Category: "Nature Notes"
The seasons are slowly following the path from spring into summer. It can be a bumpy ride – a hot and muggy week followed by a few days of shocking coolness. But the frosts are gone, the trees have greened, and most spring flowers have past or faded. Spring ephemerals are long gone, lupine is fading quickly, but coreopsis is just coming into its peak and the grey headed coneflowers are just building foliage.
And so the dragonflies change as well. Here are a few photos from the two weekends – first, Brown Spiketails - Cordulegaster bilineata - from this weekend and last:
A Common Whitetail - Libellula Lydia - perched over water:
Splendid Clubtail - Gomphus lineatifrons:
And lastly, a joined pair of Black Saddlebags - Tramea lacerata:
November mornings are quiet, cool, often foggy. The rising sun slips through the bare tree branches, casting long shadows late into the morning. Here and then a lagging tree, leaves still red or gold, punctuates the brown landscape.
Dried leaves whirl in morning breezes. No songbirds sing from bare November branches, no insects click and whir. If you are lucky you can hear a chickadee, chattering in the jack pines. But usually only the laughter of crows or shrill cries of blue jay greet the ears.
After a cold October, November arrives unseasonably warm and mild. Autumn Meadowhawks have taken advantage of the warm spell, and fill the fields in great numbers. They land on the rocks along the Swan Creek levee to warm themselves in the sun. They fly as joined pairs over the water and weave up and down, depositing eggs for next year’s brood. They land on the dark brown leaves that cover the ground, and eye the skies above for prey.
As the day warms, grasshoppers tumble through the dried grass and the occasional moth flits over the brown vegetation. Garter snakes sun themselves on the rocks as well. The little snakes are no longer black and gold, but rather a dull dark brown with yellow bands and orange flecks on their sides. No doubt the grasshoppers will offer up a welcome late autumn meal to these little serpents, before winter’s long hibernation.
In my heart I wish it was cold and miserable. The warm sunshine and summer-like temperatures are like a Halloween mask. They hide the realities of the autumn woods…
The rolling hills of the old farmstead have begun to recover from last summer’s mowing. Small oak springs have emerged from the ground, leafed out, and already are shedding their new foliage. The little springs transition from the rich tannin infused colors of new growth and take on almost day-glo colors as they prepare to drop their leaves.
Bare trees reflect in the smooth surface of the intermittent pond. A small patch of lily pads have emerged in the area I once called ‘the heart of the marsh’ back when this was a seasonal marsh. It was the one area that never got completely dry, no matter how long and hot the summer. Now as I stand by the edge of the water I hear the growls of logging activities. A section of the forest just to the south of the pond is being clear-cut. Florescent red ribbons have been tied around the larger pines near the water’s edge, and a pair of tire tracks gash through the sandy soil, running the length of the field. We take things for granted when we expect them to last.
October 1, 2009: Frost arrived overnight. Its white crystals settled down into the rough edges of the land – into the field and savannah, the hillsides and rock pikes, into every fold of every leaf. It was an early frost – weeks ahead of schedule – and much heavier than a first frost usually is. But then, it is October, the season when things change.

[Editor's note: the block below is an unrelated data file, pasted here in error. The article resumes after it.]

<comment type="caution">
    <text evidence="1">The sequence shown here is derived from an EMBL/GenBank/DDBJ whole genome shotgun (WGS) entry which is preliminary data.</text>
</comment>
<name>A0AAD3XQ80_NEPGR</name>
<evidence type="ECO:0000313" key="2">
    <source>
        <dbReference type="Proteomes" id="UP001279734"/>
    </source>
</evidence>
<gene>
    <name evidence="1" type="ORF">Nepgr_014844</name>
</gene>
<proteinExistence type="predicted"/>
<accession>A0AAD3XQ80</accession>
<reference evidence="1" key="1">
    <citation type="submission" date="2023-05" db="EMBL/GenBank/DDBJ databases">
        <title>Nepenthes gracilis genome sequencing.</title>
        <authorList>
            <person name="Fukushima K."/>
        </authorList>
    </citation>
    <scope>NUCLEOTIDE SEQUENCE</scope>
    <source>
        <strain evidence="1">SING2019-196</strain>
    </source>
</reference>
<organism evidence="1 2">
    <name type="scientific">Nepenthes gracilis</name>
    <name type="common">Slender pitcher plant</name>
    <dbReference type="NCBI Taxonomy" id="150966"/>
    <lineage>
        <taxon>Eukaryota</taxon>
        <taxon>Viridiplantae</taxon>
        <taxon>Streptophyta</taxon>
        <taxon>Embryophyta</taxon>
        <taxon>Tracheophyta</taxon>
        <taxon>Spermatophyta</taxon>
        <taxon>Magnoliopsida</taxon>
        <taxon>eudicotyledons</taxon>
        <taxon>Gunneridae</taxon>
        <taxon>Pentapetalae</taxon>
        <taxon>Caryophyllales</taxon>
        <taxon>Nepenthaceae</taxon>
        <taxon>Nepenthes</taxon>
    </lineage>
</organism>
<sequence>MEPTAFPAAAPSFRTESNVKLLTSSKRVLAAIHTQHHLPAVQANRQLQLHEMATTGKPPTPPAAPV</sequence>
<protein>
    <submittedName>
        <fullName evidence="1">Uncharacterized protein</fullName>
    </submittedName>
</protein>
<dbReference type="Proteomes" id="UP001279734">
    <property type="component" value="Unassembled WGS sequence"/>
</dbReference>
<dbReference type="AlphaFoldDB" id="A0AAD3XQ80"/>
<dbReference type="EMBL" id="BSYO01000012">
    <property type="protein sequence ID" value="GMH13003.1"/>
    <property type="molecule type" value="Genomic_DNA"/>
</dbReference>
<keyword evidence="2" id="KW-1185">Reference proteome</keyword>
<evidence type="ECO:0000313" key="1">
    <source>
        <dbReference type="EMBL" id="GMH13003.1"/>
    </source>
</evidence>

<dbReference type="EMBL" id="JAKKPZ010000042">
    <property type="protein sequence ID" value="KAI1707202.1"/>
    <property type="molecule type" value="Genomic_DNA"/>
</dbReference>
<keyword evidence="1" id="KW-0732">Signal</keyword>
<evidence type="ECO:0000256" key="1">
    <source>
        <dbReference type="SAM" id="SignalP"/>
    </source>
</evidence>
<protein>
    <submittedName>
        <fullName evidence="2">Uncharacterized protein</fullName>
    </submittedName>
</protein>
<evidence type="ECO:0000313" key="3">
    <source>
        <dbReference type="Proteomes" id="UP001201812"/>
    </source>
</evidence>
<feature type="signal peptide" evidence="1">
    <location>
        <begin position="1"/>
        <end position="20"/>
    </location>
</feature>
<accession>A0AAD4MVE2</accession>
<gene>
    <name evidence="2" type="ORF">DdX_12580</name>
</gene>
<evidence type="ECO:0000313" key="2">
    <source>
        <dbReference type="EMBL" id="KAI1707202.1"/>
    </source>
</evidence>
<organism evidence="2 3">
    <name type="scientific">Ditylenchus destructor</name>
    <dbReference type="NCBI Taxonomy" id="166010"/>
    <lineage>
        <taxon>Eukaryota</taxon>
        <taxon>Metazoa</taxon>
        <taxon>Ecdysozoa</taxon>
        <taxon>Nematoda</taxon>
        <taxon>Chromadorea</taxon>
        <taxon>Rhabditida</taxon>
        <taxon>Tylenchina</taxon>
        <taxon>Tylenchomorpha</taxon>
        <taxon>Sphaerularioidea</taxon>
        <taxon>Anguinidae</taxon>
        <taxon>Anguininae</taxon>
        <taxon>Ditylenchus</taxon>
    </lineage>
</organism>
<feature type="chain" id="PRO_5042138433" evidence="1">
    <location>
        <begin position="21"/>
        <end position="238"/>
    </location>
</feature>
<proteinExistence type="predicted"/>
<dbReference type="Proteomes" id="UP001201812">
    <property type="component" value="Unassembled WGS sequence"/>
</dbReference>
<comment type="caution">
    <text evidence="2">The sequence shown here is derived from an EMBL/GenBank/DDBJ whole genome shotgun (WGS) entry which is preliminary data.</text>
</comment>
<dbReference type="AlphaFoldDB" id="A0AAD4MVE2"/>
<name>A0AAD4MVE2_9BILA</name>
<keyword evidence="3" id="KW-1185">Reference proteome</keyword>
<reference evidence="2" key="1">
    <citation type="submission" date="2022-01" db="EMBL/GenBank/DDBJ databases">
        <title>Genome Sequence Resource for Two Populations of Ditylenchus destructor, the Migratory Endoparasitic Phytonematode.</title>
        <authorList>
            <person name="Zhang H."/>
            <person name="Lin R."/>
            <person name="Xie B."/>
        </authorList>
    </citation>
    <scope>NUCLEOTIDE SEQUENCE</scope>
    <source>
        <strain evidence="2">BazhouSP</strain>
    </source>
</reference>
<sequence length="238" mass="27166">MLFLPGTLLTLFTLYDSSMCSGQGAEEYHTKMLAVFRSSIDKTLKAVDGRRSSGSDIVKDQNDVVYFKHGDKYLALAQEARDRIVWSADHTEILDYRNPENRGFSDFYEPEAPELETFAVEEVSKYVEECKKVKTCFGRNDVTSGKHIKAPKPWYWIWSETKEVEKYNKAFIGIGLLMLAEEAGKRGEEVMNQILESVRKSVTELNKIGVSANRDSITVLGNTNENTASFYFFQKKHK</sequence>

I dawdled in the morning, ignoring the late rising sun. I stopped for coffee along the road, and let the moments of the morning slip through my fingers, unaware. Under the trees in the forest melting frost fell like a light, steady rain. By the time I got to the old farmstead the frost was nearly gone. I managed just a couple of shots before the air temperature rose past some imperceptible tipping point, and the frost suddenly disappeared – all of it, everywhere, all at once.
So much for the frost.
But a good freeze changes things. It comes and goes, but leaves its mark behind. A glorious autumn day unfolded before me. Bright and still-warm sun in a deep azure sky warmed up the woods and fields around me, and I spent several hours knocking around the game area.
Bird hunters were everywhere, as you’d expect this time of year, but there were few gunshots.
Come October, I know that I won’t see any small dragonflies other than Autumn Meadowhawks. A few days earlier darners – common green and more exotic blue – could be seen dashing above the fields. Maybe it was the heavy frost – but even by mid afternoon, there were no darners to be found and only a handful of Meadowhawks stirred as I wandered through the fields.
When did the spring frosts stop? Was it long ago? It seems like yesterday, and here now the autumn frost curls up in the grass. Aside from a few holdouts, the dragons slumber underwater. Their nascent dreams, hardly formed, float like ghosts in cloudy dragon minds.
Flying out of Kalamazoo a few weeks ago, I looked down as the airplane made its way west towards O’Hare. The Allegan Forest stretched out below me, a deep green patch of trees standing defiant among the squares and rectangles and irrigation circles of the neighboring farmland. To my surprise, I was able to spot the field I call the Old Farmstead – an upside down “L” carved out of the forest, with a triangular, pork chop shaped pond at the southern edge. The patches of sandy soil that I know so well stood out – pale, off white blotches against the pale green of the field and the deep green of the forest.
The next weekend I wandered through the field, and looked back at the sky, trying to figure out where I may have been when I looked down onto this very spot. I have no idea. However, despite dry weather these last several weeks, the field was still green. A bit of brown was just beginning to show, but the patches of cactus, wild grapes, knapweed, and wild strawberries were still lush and green.
The weather this year is unusual. It always is. This July just passed has been cool and dry. The air is dazzling clear – like it is in October – and high clouds roil through the skies, always threatening rain but, lately, not making good on that promise.